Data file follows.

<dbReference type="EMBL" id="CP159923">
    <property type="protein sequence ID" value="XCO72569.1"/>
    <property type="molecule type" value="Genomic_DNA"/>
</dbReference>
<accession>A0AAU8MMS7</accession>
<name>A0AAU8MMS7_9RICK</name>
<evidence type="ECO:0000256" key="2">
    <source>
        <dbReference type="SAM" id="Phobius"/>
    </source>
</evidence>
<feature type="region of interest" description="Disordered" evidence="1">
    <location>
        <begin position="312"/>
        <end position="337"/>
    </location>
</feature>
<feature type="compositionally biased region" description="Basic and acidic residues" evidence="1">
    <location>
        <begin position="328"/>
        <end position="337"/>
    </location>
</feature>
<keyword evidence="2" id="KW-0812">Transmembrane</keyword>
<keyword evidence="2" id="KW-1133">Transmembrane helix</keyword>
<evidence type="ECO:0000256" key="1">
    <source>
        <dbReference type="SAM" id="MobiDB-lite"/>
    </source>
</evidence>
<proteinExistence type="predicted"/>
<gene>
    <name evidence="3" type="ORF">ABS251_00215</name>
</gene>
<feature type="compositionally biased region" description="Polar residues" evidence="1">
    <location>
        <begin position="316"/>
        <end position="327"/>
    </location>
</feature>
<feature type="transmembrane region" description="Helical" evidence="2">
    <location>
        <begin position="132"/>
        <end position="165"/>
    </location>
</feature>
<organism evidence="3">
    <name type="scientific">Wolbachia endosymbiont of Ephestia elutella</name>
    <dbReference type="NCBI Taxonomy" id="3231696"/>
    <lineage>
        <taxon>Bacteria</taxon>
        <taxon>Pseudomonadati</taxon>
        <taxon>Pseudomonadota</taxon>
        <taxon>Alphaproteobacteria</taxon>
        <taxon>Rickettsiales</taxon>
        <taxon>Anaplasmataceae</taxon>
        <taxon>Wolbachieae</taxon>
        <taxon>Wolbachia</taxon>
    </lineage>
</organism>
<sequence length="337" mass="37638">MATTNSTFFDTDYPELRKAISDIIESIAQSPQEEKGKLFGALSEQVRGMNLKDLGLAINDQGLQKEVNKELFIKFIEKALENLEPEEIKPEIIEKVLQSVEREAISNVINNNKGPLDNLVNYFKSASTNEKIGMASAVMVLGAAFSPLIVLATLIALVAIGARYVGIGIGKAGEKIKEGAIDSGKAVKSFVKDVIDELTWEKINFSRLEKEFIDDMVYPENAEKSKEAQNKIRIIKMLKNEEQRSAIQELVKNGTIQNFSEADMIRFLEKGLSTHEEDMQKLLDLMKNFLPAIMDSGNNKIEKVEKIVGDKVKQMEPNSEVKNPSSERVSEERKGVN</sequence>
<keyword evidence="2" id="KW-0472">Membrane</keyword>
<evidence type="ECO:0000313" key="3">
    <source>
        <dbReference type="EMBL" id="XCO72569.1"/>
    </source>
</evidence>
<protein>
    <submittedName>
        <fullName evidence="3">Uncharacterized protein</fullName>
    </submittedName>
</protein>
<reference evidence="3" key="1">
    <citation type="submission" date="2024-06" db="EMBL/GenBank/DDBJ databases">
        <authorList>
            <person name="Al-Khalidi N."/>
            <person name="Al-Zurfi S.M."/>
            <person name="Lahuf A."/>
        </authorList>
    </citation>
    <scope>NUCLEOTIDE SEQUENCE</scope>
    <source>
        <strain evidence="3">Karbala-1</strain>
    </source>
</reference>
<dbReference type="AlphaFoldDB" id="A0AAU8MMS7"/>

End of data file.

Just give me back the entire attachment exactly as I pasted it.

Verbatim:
<dbReference type="EMBL" id="CP159923">
    <property type="protein sequence ID" value="XCO72569.1"/>
    <property type="molecule type" value="Genomic_DNA"/>
</dbReference>
<accession>A0AAU8MMS7</accession>
<name>A0AAU8MMS7_9RICK</name>
<evidence type="ECO:0000256" key="2">
    <source>
        <dbReference type="SAM" id="Phobius"/>
    </source>
</evidence>
<feature type="region of interest" description="Disordered" evidence="1">
    <location>
        <begin position="312"/>
        <end position="337"/>
    </location>
</feature>
<feature type="compositionally biased region" description="Basic and acidic residues" evidence="1">
    <location>
        <begin position="328"/>
        <end position="337"/>
    </location>
</feature>
<keyword evidence="2" id="KW-0812">Transmembrane</keyword>
<keyword evidence="2" id="KW-1133">Transmembrane helix</keyword>
<evidence type="ECO:0000256" key="1">
    <source>
        <dbReference type="SAM" id="MobiDB-lite"/>
    </source>
</evidence>
<proteinExistence type="predicted"/>
<gene>
    <name evidence="3" type="ORF">ABS251_00215</name>
</gene>
<feature type="compositionally biased region" description="Polar residues" evidence="1">
    <location>
        <begin position="316"/>
        <end position="327"/>
    </location>
</feature>
<feature type="transmembrane region" description="Helical" evidence="2">
    <location>
        <begin position="132"/>
        <end position="165"/>
    </location>
</feature>
<organism evidence="3">
    <name type="scientific">Wolbachia endosymbiont of Ephestia elutella</name>
    <dbReference type="NCBI Taxonomy" id="3231696"/>
    <lineage>
        <taxon>Bacteria</taxon>
        <taxon>Pseudomonadati</taxon>
        <taxon>Pseudomonadota</taxon>
        <taxon>Alphaproteobacteria</taxon>
        <taxon>Rickettsiales</taxon>
        <taxon>Anaplasmataceae</taxon>
        <taxon>Wolbachieae</taxon>
        <taxon>Wolbachia</taxon>
    </lineage>
</organism>
<sequence length="337" mass="37638">MATTNSTFFDTDYPELRKAISDIIESIAQSPQEEKGKLFGALSEQVRGMNLKDLGLAINDQGLQKEVNKELFIKFIEKALENLEPEEIKPEIIEKVLQSVEREAISNVINNNKGPLDNLVNYFKSASTNEKIGMASAVMVLGAAFSPLIVLATLIALVAIGARYVGIGIGKAGEKIKEGAIDSGKAVKSFVKDVIDELTWEKINFSRLEKEFIDDMVYPENAEKSKEAQNKIRIIKMLKNEEQRSAIQELVKNGTIQNFSEADMIRFLEKGLSTHEEDMQKLLDLMKNFLPAIMDSGNNKIEKVEKIVGDKVKQMEPNSEVKNPSSERVSEERKGVN</sequence>
<keyword evidence="2" id="KW-0472">Membrane</keyword>
<evidence type="ECO:0000313" key="3">
    <source>
        <dbReference type="EMBL" id="XCO72569.1"/>
    </source>
</evidence>
<protein>
    <submittedName>
        <fullName evidence="3">Uncharacterized protein</fullName>
    </submittedName>
</protein>
<reference evidence="3" key="1">
    <citation type="submission" date="2024-06" db="EMBL/GenBank/DDBJ databases">
        <authorList>
            <person name="Al-Khalidi N."/>
            <person name="Al-Zurfi S.M."/>
            <person name="Lahuf A."/>
        </authorList>
    </citation>
    <scope>NUCLEOTIDE SEQUENCE</scope>
    <source>
        <strain evidence="3">Karbala-1</strain>
    </source>
</reference>
<dbReference type="AlphaFoldDB" id="A0AAU8MMS7"/>